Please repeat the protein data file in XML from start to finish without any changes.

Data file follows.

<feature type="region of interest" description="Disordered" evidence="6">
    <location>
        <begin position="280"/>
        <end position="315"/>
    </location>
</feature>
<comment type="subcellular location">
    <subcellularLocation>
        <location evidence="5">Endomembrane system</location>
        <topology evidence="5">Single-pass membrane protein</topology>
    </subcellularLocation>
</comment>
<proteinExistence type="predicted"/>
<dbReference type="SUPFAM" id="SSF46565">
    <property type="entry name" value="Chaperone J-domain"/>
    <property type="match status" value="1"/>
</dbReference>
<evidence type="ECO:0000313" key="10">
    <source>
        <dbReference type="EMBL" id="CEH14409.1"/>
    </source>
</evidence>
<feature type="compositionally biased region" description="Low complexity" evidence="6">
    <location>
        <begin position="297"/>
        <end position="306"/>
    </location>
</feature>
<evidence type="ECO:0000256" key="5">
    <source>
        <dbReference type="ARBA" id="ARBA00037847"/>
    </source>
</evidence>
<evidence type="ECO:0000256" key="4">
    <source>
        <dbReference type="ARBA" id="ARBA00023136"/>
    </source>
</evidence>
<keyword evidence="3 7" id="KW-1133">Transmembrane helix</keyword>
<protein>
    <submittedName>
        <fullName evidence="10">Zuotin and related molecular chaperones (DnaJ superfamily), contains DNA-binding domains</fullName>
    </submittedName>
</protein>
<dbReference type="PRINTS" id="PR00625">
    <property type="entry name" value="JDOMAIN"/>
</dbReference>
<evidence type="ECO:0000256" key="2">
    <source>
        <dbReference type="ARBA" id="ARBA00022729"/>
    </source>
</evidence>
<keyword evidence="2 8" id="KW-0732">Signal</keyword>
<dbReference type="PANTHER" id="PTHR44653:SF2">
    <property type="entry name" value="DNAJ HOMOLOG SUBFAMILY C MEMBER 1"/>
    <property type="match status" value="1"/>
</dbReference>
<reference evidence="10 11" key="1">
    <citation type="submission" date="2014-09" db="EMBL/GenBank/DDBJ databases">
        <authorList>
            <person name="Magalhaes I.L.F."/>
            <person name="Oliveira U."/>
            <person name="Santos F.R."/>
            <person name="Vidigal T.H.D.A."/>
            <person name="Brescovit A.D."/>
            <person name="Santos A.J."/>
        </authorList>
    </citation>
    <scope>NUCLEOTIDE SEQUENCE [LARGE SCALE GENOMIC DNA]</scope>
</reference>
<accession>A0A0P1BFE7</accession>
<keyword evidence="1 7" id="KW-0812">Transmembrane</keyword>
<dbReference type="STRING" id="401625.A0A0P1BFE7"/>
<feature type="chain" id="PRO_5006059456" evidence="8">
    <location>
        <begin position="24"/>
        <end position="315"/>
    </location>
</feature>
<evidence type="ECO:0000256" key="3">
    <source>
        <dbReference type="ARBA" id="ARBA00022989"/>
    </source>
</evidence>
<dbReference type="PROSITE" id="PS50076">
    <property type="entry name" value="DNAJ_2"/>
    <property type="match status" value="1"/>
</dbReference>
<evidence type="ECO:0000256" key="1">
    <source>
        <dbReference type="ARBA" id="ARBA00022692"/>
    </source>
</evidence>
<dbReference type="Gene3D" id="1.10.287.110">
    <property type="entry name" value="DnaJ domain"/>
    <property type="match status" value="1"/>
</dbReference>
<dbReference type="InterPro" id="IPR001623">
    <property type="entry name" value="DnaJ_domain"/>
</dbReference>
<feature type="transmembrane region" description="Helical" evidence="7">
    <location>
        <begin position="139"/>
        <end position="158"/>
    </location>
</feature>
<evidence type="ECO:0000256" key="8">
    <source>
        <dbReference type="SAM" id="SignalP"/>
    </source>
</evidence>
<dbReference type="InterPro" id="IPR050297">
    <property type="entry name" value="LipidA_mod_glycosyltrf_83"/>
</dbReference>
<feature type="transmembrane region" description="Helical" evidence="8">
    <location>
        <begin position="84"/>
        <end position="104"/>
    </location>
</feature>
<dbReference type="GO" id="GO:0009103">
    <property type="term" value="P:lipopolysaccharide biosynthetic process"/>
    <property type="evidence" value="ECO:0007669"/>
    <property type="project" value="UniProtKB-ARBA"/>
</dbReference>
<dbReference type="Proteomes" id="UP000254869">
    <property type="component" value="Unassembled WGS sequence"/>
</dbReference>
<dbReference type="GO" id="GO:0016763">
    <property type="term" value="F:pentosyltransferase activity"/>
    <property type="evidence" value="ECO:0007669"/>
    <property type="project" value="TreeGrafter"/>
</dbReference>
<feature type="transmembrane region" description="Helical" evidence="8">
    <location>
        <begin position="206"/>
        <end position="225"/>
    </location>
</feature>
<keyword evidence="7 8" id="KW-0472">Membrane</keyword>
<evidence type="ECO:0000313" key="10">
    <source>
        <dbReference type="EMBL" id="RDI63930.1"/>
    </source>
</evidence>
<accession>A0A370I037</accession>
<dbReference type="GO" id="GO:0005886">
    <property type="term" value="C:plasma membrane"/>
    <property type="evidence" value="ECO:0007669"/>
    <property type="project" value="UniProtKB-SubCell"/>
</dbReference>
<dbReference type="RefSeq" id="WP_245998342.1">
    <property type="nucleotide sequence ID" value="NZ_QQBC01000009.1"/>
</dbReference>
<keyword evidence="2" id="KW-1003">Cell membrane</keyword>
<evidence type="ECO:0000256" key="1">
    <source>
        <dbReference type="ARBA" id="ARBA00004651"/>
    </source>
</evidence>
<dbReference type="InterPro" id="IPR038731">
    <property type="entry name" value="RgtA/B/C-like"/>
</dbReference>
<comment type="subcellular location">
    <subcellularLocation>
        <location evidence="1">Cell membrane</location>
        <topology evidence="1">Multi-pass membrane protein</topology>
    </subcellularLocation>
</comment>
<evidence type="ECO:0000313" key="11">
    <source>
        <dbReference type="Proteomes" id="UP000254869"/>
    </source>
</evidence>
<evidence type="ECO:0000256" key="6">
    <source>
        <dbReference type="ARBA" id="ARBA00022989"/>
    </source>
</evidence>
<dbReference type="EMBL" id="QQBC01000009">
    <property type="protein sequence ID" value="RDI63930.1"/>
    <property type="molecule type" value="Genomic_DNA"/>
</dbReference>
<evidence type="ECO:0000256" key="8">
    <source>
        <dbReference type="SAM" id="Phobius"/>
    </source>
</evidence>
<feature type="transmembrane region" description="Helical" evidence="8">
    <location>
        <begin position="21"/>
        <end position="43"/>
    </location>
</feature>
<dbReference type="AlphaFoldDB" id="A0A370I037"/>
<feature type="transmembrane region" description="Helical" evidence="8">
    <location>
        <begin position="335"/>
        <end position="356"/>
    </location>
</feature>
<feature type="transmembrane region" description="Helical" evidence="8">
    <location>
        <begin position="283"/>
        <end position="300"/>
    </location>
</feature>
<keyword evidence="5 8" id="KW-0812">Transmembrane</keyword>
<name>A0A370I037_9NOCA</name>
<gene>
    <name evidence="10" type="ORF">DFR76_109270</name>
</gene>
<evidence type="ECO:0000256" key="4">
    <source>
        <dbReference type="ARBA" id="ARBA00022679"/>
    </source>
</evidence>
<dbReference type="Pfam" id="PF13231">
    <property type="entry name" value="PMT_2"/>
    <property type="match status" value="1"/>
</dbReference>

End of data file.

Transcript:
<feature type="region of interest" description="Disordered" evidence="6">
    <location>
        <begin position="280"/>
        <end position="315"/>
    </location>
</feature>
<comment type="subcellular location">
    <subcellularLocation>
        <location evidence="5">Endomembrane system</location>
        <topology evidence="5">Single-pass membrane protein</topology>
    </subcellularLocation>
</comment>
<proteinExistence type="predicted"/>
<dbReference type="SUPFAM" id="SSF46565">
    <property type="entry name" value="Chaperone J-domain"/>
    <property type="match status" value="1"/>
</dbReference>
<evidence type="ECO:0000313" key="10">
    <source>
        <dbReference type="EMBL" id="CEH14409.1"/>
    </source>
</evidence>
<feature type="compositionally biased region" description="Low complexity" evidence="6">
    <location>
        <begin position="297"/>
        <end position="306"/>
    </location>
</feature>
<evidence type="ECO:0000256" key="5">
    <source>
        <dbReference type="ARBA" id="ARBA00037847"/>
    </source>
</evidence>
<evidence type="ECO:0000256" key="4">
    <source>
        <dbReference type="ARBA" id="ARBA00023136"/>
    </source>
</evidence>
<keyword evidence="3 7" id="KW-1133">Transmembrane helix</keyword>
<protein>
    <submittedName>
        <fullName evidence="10">Zuotin and related molecular chaperones (DnaJ superfamily), contains DNA-binding domains</fullName>
    </submittedName>
</protein>
<dbReference type="PRINTS" id="PR00625">
    <property type="entry name" value="JDOMAIN"/>
</dbReference>
<evidence type="ECO:0000256" key="2">
    <source>
        <dbReference type="ARBA" id="ARBA00022729"/>
    </source>
</evidence>
<keyword evidence="2 8" id="KW-0732">Signal</keyword>
<dbReference type="PANTHER" id="PTHR44653:SF2">
    <property type="entry name" value="DNAJ HOMOLOG SUBFAMILY C MEMBER 1"/>
    <property type="match status" value="1"/>
</dbReference>
<reference evidence="10 11" key="1">
    <citation type="submission" date="2014-09" db="EMBL/GenBank/DDBJ databases">
        <authorList>
            <person name="Magalhaes I.L.F."/>
            <person name="Oliveira U."/>
            <person name="Santos F.R."/>
            <person name="Vidigal T.H.D.A."/>
            <person name="Brescovit A.D."/>
            <person name="Santos A.J."/>
        </authorList>
    </citation>
    <scope>NUCLEOTIDE SEQUENCE [LARGE SCALE GENOMIC DNA]</scope>
</reference>
<accession>A0A0P1BFE7</accession>
<keyword evidence="1 7" id="KW-0812">Transmembrane</keyword>
<dbReference type="STRING" id="401625.A0A0P1BFE7"/>
<feature type="chain" id="PRO_5006059456" evidence="8">
    <location>
        <begin position="24"/>
        <end position="315"/>
    </location>
</feature>
<evidence type="ECO:0000256" key="3">
    <source>
        <dbReference type="ARBA" id="ARBA00022989"/>
    </source>
</evidence>
<dbReference type="PROSITE" id="PS50076">
    <property type="entry name" value="DNAJ_2"/>
    <property type="match status" value="1"/>
</dbReference>
<evidence type="ECO:0000256" key="1">
    <source>
        <dbReference type="ARBA" id="ARBA00022692"/>
    </source>
</evidence>
<dbReference type="Gene3D" id="1.10.287.110">
    <property type="entry name" value="DnaJ domain"/>
    <property type="match status" value="1"/>
</dbReference>
<dbReference type="InterPro" id="IPR001623">
    <property type="entry name" value="DnaJ_domain"/>
</dbReference>
<feature type="transmembrane region" description="Helical" evidence="7">
    <location>
        <begin position="139"/>
        <end position="158"/>
    </location>
</feature>
<evidence type="ECO:0000256" key="8">
    <source>
        <dbReference type="SAM" id="SignalP"/>
    </source>
</evidence>
<dbReference type="InterPro" id="IPR050297">
    <property type="entry name" value="LipidA_mod_glycosyltrf_83"/>
</dbReference>
<feature type="transmembrane region" description="Helical" evidence="8">
    <location>
        <begin position="84"/>
        <end position="104"/>
    </location>
</feature>
<dbReference type="GO" id="GO:0009103">
    <property type="term" value="P:lipopolysaccharide biosynthetic process"/>
    <property type="evidence" value="ECO:0007669"/>
    <property type="project" value="UniProtKB-ARBA"/>
</dbReference>
<dbReference type="Proteomes" id="UP000254869">
    <property type="component" value="Unassembled WGS sequence"/>
</dbReference>
<dbReference type="GO" id="GO:0016763">
    <property type="term" value="F:pentosyltransferase activity"/>
    <property type="evidence" value="ECO:0007669"/>
    <property type="project" value="TreeGrafter"/>
</dbReference>
<feature type="transmembrane region" description="Helical" evidence="8">
    <location>
        <begin position="206"/>
        <end position="225"/>
    </location>
</feature>
<keyword evidence="7 8" id="KW-0472">Membrane</keyword>
<evidence type="ECO:0000313" key="10">
    <source>
        <dbReference type="EMBL" id="RDI63930.1"/>
    </source>
</evidence>
<accession>A0A370I037</accession>
<dbReference type="GO" id="GO:0005886">
    <property type="term" value="C:plasma membrane"/>
    <property type="evidence" value="ECO:0007669"/>
    <property type="project" value="UniProtKB-SubCell"/>
</dbReference>
<dbReference type="RefSeq" id="WP_245998342.1">
    <property type="nucleotide sequence ID" value="NZ_QQBC01000009.1"/>
</dbReference>
<keyword evidence="2" id="KW-1003">Cell membrane</keyword>
<evidence type="ECO:0000256" key="1">
    <source>
        <dbReference type="ARBA" id="ARBA00004651"/>
    </source>
</evidence>
<dbReference type="InterPro" id="IPR038731">
    <property type="entry name" value="RgtA/B/C-like"/>
</dbReference>
<comment type="subcellular location">
    <subcellularLocation>
        <location evidence="1">Cell membrane</location>
        <topology evidence="1">Multi-pass membrane protein</topology>
    </subcellularLocation>
</comment>
<evidence type="ECO:0000313" key="11">
    <source>
        <dbReference type="Proteomes" id="UP000254869"/>
    </source>
</evidence>
<evidence type="ECO:0000256" key="6">
    <source>
        <dbReference type="ARBA" id="ARBA00022989"/>
    </source>
</evidence>
<dbReference type="EMBL" id="QQBC01000009">
    <property type="protein sequence ID" value="RDI63930.1"/>
    <property type="molecule type" value="Genomic_DNA"/>
</dbReference>
<evidence type="ECO:0000256" key="8">
    <source>
        <dbReference type="SAM" id="Phobius"/>
    </source>
</evidence>
<feature type="transmembrane region" description="Helical" evidence="8">
    <location>
        <begin position="21"/>
        <end position="43"/>
    </location>
</feature>
<dbReference type="AlphaFoldDB" id="A0A370I037"/>
<feature type="transmembrane region" description="Helical" evidence="8">
    <location>
        <begin position="335"/>
        <end position="356"/>
    </location>
</feature>
<feature type="transmembrane region" description="Helical" evidence="8">
    <location>
        <begin position="283"/>
        <end position="300"/>
    </location>
</feature>
<keyword evidence="5 8" id="KW-0812">Transmembrane</keyword>
<name>A0A370I037_9NOCA</name>
<gene>
    <name evidence="10" type="ORF">DFR76_109270</name>
</gene>
<evidence type="ECO:0000256" key="4">
    <source>
        <dbReference type="ARBA" id="ARBA00022679"/>
    </source>
</evidence>
<dbReference type="Pfam" id="PF13231">
    <property type="entry name" value="PMT_2"/>
    <property type="match status" value="1"/>
</dbReference>